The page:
August 5, 2009
Slowing the pace in Îles de la Madeleine
When you disembark on these mid-Gulf islands, you are taken with the distinct impression that time moves at a perceptibly slower pace. Whether it is the maritime climate, local accent or exceptional seascapes, it is hard to tell. But upon arrival, you are certain to experience a wondrous, relaxed sensation of wellbeing! Welcome to Iles de la Madeleine!
The archipelago lies in the shape of an elongated crescent, stretches out over a distance of 65 km, and is made up of a dozen islands, six of which are connected by narrow tracts of sand. Looking out around you, the islands and beaches seem to extend for as far as the eyes can see. The brightly coloured houses stand in sharp contrast to the vales of green, cliffs of red and beaches of white sand.
The islands are accessible only by boat or plane which adds a touch of the exotic to the destination. The maritime climate sets the tone and provides a comforting sense of wellbeing. The air is fresh and invigorating, and the winds blow ever gently through to late autumn.
On July 27th, the majestic Maasdam, a cruise ship operated by Holland America Cruises, stopped in at the islands for the first time ever on a 42-day sailing from Boston. This stopover enabled passengers to begin their journey in style and shift quickly into holiday mode.
On location, cruise passengers enjoyed a full day to discover the islands at leisure. Organized excursions took passengers to various islands in the chain so that they might truly appreciate the gentler pace of island life.
Excursions included visits to the following islands:
Ile de Cap-aux-Meules:
The largest of the islands offers up a quaint urban touch with its church, schools and local businesses set against a striking backdrop of reddish-coloured cliffs sculpted by wind and tide.
Ile du Havre-Aubert:
At the extreme southern tip of the island chain, cruise passengers were treated to an impressive succession of seascapes dotted with fishing villages, lighthouses and sites of historic interest. In the area around La Grave, they delighted in the shops, art galleries and friendly cafés where they could chat with local artists while soaking up the warm, welcoming island ambience. Works of art made from island sand, an original concept unique to the region, proved of particular interest.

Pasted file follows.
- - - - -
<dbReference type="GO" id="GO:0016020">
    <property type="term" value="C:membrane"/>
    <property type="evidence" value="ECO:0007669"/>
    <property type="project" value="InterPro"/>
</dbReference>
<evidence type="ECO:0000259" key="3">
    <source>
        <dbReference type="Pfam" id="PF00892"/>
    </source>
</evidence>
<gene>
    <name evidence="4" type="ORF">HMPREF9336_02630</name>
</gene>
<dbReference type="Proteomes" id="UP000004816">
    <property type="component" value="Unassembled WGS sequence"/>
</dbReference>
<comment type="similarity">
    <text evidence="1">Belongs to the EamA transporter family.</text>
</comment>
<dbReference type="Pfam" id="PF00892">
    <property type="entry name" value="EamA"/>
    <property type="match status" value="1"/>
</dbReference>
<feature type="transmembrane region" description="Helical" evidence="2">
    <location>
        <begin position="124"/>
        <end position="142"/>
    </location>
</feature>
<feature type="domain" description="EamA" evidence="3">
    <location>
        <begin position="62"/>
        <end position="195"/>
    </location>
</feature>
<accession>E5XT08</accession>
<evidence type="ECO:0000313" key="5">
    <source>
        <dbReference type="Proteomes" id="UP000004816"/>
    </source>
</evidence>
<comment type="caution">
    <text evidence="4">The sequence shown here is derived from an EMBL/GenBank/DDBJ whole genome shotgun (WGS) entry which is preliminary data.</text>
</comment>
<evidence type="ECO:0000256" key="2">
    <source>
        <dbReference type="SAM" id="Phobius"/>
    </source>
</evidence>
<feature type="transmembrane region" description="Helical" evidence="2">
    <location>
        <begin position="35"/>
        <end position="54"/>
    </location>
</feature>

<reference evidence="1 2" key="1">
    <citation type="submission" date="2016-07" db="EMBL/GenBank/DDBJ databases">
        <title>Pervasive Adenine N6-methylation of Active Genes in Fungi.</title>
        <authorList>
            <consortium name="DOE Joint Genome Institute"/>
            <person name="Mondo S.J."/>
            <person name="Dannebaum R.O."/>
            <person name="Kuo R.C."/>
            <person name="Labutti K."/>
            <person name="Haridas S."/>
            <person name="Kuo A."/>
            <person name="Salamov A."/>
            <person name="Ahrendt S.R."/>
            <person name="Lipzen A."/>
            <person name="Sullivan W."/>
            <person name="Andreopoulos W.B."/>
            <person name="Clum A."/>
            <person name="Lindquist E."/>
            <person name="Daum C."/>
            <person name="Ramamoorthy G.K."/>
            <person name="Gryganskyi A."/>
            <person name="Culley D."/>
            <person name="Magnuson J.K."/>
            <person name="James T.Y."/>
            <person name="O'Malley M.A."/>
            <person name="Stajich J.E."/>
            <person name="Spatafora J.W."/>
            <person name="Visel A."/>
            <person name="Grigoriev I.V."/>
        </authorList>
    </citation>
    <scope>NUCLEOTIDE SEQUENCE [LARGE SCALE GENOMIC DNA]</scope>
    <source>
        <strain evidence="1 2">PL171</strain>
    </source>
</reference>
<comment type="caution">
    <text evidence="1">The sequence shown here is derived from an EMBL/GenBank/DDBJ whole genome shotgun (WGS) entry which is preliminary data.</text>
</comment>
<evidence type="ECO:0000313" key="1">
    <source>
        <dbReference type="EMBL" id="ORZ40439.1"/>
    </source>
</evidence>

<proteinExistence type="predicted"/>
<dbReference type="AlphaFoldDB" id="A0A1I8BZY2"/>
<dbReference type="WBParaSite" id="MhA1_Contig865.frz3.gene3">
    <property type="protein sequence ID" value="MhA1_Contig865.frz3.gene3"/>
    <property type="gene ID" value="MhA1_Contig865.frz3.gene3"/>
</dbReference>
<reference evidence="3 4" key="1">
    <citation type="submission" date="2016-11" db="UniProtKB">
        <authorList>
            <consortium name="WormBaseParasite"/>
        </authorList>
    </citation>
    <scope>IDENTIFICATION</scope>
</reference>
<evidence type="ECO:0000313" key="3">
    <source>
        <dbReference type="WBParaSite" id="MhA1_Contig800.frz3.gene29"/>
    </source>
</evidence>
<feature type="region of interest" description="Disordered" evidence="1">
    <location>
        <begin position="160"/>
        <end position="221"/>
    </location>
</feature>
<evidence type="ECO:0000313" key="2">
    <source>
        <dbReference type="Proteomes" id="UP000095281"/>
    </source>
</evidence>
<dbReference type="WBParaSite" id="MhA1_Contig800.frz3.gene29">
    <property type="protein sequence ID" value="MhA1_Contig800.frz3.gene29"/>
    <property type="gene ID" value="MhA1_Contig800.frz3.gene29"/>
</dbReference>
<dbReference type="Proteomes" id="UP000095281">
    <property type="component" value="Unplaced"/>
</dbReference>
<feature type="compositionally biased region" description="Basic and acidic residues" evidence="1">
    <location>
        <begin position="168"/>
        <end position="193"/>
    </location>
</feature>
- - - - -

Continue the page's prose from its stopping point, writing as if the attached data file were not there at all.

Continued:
Ile de Grande-Entrée:
A visit to this island made it possible to view one of the largest lobster fishing ports in Québec and to stop in at the Seal Interpretative Centre. Visitors were also introduced to an entire line of original garments made using sealskins.
Île du Havre-aux-Maisons:
Food-lovers enjoyed a visit to the Au Pied de Vent cheese production facility where they were to sample some of the delicious cheeses and meet with the master cheese maker before heading down to the sea to photograph Dune du Sud beach. Looking around, you got the distinct impression that the brightly coloured houses had been built and then dispersed into the countryside at random along the winding roads and gently rolling hills. Excursionists then made their way to À l’Abri de la Tempête micro-brewery where they taste-tested beer made from malted grains grown on the islands. This was followed by a visit to Verrerie La Méduse glassworks where a glassblower dazzled onlookers with his talent. The group concluded their tour with a well deserved break at Fumoir d’antan, an old fashioned smokehouse where they were treated to a succulent selection of smoked or dried fish and seafood. A gourmet adventure unlike any other!
This little island, with a population of just over 100, is detached from the others and home to individuals of Scottish and Irish descent. Accessible only by boat, the rolling landscape is ideal for exploring on foot. And it was here, with the wind ever blowing, that visitors got a first-hand taste of the rugged lifestyle to which the inhabitants have become accustomed. In this tiny village far out in the Gulf of St Lawrence, the vantage points for photographing the numerous species of local birds were numerous and much appreciated by visiting cruise ship passengers.
For the more active at heart, Îles de la Madeleine offer a number of other activities, including exploring coastline caves in sea kayaks, sailing, kite flying, cycling and hiking to name but a few.
The locals, known as Madelinots, were justifiably proud to welcome passengers from the Maasdam and to share with them the joys of their little corner of the earth. In the not too distant future, other ships will be calling in at the islands, affording passengers a similar occasion to relax, shift into holiday mode and soak up the good things in life.
The people of Îles de la Madeleine look forward to welcoming you into their midst so that you, too, can experience the slower, gentler pace of island life!